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    ABSTRACT: Generalized interpersonal trust (as an indicator of social capital) has been linked to health status at both the individual and ecological level. We sought to examine how changes in contextual and individual trust are associated with changes in self-rated health in the European Social Surveys 2002-12. A multilevel analysis using a variance components model was performed on 203 452 individuals nested within 145 country cohorts covering 35 countries. Conditional on sociodemographic covariates, we sought to examine the association between self-rated health and individual trust, country average trust and a cross-level interaction between the two. Although individual trust perceptions were significantly correlated with self-rated health [OR = 0.95, 95% confidence interval (0.94-0.96)], country-level trust was not associated [OR = 1.12, 95% confidence interval (0.95-1.32)]. There was, however, a strong crosslevel interaction between contextual and individual trust (P < 0.001), such that individuals with high interpersonal trust reported better health in contexts in which other individuals expressed high average interpersonal trust. Conversely, low trust individuals reported worse health in high trust contexts. Our findings suggest that contexts with increasing average trust can be harmful for low trust individuals, which might reflect the negative impact that social capital can have in certain groups. These findings suggest that contextual trust has a complex role in explaining health inequalities and individual self-rated health. © The Author 2015. Published by Oxford University Press on behalf of the European Public Health Association. All rights reserved.
    The European Journal of Public Health 05/2015; DOI:10.1093/eurpub/ckv089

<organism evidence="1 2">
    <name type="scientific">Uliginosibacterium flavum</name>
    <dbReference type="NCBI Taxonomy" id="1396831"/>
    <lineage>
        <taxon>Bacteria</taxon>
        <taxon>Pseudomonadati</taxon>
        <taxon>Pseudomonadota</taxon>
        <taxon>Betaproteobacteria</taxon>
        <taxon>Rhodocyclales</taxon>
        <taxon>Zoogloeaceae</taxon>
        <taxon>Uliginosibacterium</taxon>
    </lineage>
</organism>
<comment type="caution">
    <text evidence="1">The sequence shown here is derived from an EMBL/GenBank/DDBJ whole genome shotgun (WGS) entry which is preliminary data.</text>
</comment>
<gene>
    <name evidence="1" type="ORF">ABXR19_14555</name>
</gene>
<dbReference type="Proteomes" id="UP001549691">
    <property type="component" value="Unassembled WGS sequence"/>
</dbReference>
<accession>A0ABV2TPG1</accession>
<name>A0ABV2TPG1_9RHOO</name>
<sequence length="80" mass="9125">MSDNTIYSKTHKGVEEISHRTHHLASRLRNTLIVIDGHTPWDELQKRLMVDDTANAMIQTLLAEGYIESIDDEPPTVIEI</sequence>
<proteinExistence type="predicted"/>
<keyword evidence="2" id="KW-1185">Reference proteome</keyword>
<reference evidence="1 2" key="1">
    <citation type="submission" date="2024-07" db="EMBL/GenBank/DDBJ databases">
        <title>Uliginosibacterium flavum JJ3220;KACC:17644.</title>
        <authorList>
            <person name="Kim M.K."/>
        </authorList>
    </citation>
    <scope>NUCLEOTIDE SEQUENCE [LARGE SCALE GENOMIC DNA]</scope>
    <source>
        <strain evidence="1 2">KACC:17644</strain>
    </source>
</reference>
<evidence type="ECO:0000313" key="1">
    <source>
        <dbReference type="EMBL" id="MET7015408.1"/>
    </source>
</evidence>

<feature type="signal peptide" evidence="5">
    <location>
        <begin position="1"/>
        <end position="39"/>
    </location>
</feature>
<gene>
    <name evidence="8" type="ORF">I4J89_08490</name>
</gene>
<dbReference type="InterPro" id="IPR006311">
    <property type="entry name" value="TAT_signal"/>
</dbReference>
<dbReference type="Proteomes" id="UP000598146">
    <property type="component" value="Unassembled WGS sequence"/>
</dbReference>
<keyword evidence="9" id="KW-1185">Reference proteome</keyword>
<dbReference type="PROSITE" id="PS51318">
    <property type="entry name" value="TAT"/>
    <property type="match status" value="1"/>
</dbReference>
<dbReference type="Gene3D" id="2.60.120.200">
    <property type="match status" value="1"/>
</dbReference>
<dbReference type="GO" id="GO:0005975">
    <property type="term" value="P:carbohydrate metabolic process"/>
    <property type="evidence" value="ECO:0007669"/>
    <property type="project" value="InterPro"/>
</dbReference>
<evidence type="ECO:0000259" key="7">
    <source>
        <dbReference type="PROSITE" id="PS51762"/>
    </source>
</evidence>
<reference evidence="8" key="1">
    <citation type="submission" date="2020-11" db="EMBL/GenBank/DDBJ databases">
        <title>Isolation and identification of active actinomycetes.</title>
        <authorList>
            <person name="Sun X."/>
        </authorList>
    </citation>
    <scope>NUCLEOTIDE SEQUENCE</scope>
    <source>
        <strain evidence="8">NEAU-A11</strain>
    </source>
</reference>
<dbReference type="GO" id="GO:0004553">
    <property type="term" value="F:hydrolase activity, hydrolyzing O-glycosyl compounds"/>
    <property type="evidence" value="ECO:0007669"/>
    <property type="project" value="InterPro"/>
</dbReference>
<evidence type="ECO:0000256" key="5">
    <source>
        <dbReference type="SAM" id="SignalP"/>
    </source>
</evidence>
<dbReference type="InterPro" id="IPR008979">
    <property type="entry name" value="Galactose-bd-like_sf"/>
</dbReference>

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    ABSTRACT: Kenya recently transitioned from a paper to an electronic system for recording and reporting of tuberculosis (TB) data. During September -October 2013, the data quality of the new system was evaluated through an audit of data in paper source documents and in the national electronic system, and an analysis of all 99 281 cases reported in 2012. While the new electronic system overall is robust, this assessment demonstrated limitations in the concordance and completeness of data reaching the national level. Additional oversight and training in data entry are needed to strengthen TB surveillance data quality in Kenya. Published by Oxford University Press on behalf of the European Public Health Association 2015. This work is written by US Government employees and is in the public domain in the US.
    The European Journal of Public Health 05/2015; DOI:10.1093/eurpub/ckv092
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    ABSTRACT: Evidence supports the use of pricing interventions in achieving healthier behaviour at population level. The public acceptability of this strategy continues to be debated throughout Europe, Australasia and USA. We examined public attitudes towards, and beliefs about the acceptability of pricing policies to change health-related behaviours in the UK. The study explores what underlies ideas of acceptability, and in particular those values and beliefs that potentially compete with the evidence presented by policy-makers. Twelve focus group discussions were held in the London area using a common protocol with visual and textual stimuli. Over 300 000 words of verbatim transcript were inductively coded and analyzed, and themes extracted using a constant comparative method. Attitudes towards pricing policies to change three behaviours (smoking, and excessive consumption of alcohol and food) to improve health outcomes, were unfavourable and acceptability was low. Three sets of beliefs appeared to underpin these attitudes: (i) pricing makes no difference to behaviour; (ii) government raises prices to generate income, not to achieve healthier behaviour and (iii) government is not trustworthy. These beliefs were evident in discussions of all types of health-related behaviour. The low acceptability of pricing interventions to achieve healthier behaviours in populations was linked among these responders to a set of beliefs indicating low trust in government. Acceptability might be increased if evidence regarding effectiveness came from trusted sources seen as independent of government and was supported by public involvement and hypothecated taxation. © The Author 2015. Published by Oxford University Press on behalf of the European Public Health Association. All rights reserved.
    The European Journal of Public Health 05/2015; DOI:10.1093/eurpub/ckv077